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Big Wye Salmon

Updated: Oct 3, 2022

A special Salmon

We all dream about catching a 30 pounder, and let’s face it, for most fly fishers it’s dream to catch a 30lb salmon on a fly rod? For most people the only place they will now ever do this will be in Norway, Canada or Russia. However, those beasts are still around here in the UK and not just Scotland.

In the afternoon of the 5th of June this year I received a phone call from a very excited James Robbins. James, who heads up Cadence fishing, Is one of the best all round angers I know, had been fishing on the Wyesham beat of the river Wye and landed, not only his biggest salmon, but the biggest he’d seen, or, in recent years, had even heard of. This was a true monster, in all probability, a 3 sea winter maiden Cock fish.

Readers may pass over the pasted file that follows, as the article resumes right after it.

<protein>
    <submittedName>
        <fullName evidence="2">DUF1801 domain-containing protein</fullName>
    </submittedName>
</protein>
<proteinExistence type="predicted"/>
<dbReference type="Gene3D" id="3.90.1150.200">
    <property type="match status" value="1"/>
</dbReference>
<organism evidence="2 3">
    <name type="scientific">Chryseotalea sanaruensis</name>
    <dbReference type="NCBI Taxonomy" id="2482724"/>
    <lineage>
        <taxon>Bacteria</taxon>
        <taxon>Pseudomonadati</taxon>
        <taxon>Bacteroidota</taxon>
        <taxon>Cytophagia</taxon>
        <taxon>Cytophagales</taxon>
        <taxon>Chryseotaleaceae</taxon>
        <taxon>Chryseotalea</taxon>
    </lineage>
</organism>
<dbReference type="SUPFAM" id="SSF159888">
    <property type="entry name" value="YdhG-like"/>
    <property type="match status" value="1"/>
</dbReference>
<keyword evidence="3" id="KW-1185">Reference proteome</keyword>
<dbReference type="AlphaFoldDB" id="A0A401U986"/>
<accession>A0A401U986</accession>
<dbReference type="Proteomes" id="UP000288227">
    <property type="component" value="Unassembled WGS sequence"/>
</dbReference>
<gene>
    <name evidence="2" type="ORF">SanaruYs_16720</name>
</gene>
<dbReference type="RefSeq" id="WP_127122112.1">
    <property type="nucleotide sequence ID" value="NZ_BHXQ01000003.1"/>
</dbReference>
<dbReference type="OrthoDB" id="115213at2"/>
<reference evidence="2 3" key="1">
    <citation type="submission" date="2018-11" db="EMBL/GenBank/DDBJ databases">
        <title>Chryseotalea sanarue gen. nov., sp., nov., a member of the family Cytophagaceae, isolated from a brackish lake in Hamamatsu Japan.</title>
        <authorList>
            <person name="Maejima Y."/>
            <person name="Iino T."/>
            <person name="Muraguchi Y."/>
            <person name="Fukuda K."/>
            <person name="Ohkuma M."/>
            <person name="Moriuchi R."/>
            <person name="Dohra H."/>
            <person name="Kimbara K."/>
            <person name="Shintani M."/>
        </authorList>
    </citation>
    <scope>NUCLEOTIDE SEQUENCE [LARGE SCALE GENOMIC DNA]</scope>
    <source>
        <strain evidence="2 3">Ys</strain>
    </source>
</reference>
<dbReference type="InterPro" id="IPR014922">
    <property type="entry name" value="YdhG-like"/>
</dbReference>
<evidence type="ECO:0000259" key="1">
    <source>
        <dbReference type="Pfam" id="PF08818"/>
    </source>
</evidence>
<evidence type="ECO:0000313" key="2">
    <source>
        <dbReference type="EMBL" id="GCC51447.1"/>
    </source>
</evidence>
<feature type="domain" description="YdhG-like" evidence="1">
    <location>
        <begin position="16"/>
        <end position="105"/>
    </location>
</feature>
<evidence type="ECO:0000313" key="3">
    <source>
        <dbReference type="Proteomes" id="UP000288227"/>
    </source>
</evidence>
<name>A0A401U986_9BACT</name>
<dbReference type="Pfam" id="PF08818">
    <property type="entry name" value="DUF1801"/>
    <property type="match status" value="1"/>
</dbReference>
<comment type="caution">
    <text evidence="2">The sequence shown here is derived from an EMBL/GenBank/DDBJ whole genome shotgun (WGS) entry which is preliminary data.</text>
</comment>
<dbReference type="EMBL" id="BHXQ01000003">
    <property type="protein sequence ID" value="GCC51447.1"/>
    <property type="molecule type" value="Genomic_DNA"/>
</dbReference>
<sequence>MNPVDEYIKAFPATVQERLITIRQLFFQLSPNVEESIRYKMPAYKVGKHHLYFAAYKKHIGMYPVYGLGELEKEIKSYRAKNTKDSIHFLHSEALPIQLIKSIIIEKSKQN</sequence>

Big Wye Salmon
James Robbins with his 43” - 110cm Wye salmon caught on his Cadence 13’6” Rod.

Interestingly whilst fishing with clients at Tulchan on the river Spey only the day before, I was asked over lunch, what I thought happened to those big male fish when they came into the river? Where have they been when the suddenly appear in the autumn?

In my nearly 40 years on the Spey, I have only seen three such fish (Large 3-4 SW male fish caught in the spring, pre June). Most fish we see on the Spey and most other rivers at this time (May- June) are females of between 9 and 12lbs and are 2 SW Fish, some are slightly bigger, some smaller, but generally speaking this is the case. However, the big male fish are amongst them, but it would seem behave differently to that of their much more common 2SW fish.